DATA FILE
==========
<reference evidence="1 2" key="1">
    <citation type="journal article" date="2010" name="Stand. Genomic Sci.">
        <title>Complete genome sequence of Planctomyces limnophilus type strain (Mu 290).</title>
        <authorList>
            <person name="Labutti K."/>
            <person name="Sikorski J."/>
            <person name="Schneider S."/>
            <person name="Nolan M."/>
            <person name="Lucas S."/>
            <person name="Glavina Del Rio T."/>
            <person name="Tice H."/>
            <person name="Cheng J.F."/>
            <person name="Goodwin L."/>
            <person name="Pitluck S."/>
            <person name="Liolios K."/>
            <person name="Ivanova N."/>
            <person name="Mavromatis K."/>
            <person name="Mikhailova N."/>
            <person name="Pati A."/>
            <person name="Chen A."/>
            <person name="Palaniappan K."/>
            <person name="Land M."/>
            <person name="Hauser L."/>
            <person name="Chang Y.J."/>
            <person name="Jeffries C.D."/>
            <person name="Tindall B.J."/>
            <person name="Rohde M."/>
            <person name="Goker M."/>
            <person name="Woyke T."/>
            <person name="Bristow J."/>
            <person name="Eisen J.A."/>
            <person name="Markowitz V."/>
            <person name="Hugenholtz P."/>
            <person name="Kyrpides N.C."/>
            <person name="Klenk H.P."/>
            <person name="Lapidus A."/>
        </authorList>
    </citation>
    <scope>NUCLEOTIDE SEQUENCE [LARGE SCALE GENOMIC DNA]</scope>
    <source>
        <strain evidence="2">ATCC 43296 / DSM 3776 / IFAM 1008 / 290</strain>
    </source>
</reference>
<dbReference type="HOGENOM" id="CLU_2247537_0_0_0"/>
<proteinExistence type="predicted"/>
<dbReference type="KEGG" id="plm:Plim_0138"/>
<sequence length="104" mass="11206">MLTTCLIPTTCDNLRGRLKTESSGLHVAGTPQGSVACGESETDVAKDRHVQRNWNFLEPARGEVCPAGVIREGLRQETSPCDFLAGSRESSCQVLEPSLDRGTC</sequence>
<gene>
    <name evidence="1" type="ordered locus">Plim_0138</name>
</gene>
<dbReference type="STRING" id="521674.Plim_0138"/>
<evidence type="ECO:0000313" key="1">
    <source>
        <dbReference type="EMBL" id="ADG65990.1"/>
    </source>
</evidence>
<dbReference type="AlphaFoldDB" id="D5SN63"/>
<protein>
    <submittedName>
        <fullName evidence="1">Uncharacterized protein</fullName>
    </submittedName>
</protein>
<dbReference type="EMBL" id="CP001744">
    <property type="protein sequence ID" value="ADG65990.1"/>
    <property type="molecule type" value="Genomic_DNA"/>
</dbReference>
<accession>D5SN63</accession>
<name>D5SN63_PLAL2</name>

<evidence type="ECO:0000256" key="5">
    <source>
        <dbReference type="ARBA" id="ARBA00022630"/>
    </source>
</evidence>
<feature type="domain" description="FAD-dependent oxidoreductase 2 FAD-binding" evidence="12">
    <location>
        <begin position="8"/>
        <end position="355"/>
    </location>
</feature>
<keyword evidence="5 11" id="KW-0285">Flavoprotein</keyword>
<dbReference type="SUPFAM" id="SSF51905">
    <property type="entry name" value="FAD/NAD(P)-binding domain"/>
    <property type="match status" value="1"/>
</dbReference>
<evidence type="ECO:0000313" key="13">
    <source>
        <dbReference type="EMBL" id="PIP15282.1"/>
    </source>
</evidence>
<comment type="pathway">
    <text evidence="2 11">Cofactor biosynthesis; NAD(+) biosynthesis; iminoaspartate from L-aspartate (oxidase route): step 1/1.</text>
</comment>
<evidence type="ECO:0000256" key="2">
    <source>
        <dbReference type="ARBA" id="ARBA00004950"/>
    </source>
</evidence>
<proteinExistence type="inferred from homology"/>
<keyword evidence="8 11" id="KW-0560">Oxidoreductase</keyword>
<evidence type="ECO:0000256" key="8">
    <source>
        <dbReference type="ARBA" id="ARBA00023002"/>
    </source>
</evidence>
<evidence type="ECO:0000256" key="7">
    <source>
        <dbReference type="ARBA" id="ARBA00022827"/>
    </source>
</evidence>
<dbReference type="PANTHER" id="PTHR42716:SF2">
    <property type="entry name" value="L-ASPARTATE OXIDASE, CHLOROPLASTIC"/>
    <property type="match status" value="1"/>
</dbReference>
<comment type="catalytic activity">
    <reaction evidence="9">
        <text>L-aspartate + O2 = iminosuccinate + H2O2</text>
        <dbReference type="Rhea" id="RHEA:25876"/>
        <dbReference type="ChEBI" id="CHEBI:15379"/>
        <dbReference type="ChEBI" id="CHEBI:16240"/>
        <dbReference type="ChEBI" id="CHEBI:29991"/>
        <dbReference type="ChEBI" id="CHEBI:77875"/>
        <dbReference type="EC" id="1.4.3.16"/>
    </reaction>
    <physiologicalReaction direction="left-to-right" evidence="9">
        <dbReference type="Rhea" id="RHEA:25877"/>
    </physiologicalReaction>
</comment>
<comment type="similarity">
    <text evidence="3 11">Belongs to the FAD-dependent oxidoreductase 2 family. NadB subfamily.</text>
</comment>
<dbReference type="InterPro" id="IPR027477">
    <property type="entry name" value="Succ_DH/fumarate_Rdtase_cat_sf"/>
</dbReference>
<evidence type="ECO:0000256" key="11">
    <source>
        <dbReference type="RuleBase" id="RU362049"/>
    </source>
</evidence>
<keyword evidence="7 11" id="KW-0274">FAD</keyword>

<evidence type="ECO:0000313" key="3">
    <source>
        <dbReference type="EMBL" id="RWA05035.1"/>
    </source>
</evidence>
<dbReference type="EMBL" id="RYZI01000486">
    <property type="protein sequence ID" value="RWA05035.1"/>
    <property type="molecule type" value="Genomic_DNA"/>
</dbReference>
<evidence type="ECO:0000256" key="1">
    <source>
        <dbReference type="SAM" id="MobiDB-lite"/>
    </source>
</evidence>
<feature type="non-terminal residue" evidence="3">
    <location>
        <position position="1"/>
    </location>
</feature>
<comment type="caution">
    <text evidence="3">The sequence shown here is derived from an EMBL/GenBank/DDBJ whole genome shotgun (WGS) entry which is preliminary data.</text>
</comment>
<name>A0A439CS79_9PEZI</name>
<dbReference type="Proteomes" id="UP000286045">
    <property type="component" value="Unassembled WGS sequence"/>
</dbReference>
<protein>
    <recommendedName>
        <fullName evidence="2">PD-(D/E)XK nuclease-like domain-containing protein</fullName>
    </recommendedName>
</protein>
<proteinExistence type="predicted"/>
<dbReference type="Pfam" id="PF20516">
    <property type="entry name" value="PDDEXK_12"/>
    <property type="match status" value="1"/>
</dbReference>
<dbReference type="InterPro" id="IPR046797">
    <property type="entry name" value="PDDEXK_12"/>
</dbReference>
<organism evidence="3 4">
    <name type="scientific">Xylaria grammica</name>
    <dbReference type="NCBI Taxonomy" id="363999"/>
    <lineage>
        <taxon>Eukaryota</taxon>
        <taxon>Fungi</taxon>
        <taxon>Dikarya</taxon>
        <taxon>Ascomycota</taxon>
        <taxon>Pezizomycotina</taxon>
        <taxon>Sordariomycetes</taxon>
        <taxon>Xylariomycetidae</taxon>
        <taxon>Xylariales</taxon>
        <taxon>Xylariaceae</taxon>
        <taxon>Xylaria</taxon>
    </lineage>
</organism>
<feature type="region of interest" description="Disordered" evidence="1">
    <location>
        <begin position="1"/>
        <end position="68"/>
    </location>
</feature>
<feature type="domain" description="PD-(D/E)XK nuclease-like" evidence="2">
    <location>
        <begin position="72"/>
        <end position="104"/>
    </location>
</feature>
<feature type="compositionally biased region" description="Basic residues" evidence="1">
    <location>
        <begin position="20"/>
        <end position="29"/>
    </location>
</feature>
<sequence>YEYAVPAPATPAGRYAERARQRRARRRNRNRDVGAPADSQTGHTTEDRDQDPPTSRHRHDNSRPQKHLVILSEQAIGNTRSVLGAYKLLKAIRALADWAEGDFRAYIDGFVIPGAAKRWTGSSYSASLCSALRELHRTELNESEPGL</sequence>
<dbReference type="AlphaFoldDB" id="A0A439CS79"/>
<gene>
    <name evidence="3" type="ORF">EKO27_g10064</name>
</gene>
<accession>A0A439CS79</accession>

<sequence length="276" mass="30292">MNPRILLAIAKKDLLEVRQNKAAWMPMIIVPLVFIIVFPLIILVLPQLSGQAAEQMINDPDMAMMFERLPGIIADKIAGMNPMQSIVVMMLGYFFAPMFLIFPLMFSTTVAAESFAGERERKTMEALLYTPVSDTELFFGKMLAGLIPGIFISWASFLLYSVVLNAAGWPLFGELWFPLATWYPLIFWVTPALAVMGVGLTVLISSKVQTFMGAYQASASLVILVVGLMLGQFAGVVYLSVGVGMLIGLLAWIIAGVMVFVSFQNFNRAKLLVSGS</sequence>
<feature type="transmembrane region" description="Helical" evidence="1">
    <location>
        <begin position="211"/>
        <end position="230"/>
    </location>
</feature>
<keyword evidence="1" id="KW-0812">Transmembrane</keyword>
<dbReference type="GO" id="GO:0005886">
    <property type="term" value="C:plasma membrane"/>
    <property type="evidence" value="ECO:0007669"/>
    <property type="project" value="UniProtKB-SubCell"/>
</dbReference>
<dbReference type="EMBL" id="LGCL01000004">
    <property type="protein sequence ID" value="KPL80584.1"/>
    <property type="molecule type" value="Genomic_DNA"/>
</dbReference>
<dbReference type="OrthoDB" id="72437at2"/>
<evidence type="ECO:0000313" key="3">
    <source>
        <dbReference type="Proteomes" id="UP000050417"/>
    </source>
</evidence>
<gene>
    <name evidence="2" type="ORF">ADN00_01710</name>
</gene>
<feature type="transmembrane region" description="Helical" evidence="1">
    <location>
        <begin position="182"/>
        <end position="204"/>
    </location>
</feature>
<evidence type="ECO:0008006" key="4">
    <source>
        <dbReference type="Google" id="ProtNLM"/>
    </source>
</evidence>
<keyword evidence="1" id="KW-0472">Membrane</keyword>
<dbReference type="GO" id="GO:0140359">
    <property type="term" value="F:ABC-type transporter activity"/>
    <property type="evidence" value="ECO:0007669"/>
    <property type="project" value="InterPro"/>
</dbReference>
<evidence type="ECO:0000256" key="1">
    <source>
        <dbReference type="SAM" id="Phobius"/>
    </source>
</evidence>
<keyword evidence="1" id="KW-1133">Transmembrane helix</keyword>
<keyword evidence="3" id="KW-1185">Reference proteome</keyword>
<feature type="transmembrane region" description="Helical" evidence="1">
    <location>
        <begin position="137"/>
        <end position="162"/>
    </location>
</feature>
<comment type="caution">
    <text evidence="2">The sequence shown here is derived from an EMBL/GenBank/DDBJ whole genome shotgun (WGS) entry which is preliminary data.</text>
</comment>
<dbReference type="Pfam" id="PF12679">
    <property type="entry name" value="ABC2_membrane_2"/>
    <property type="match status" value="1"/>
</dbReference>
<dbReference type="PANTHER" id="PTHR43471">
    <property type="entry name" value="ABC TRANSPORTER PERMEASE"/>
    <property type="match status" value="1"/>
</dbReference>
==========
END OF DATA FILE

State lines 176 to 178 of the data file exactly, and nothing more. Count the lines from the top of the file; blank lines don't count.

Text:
<dbReference type="InterPro" id="IPR046797">
    <property type="entry name" value="PDDEXK_12"/>
</dbReference>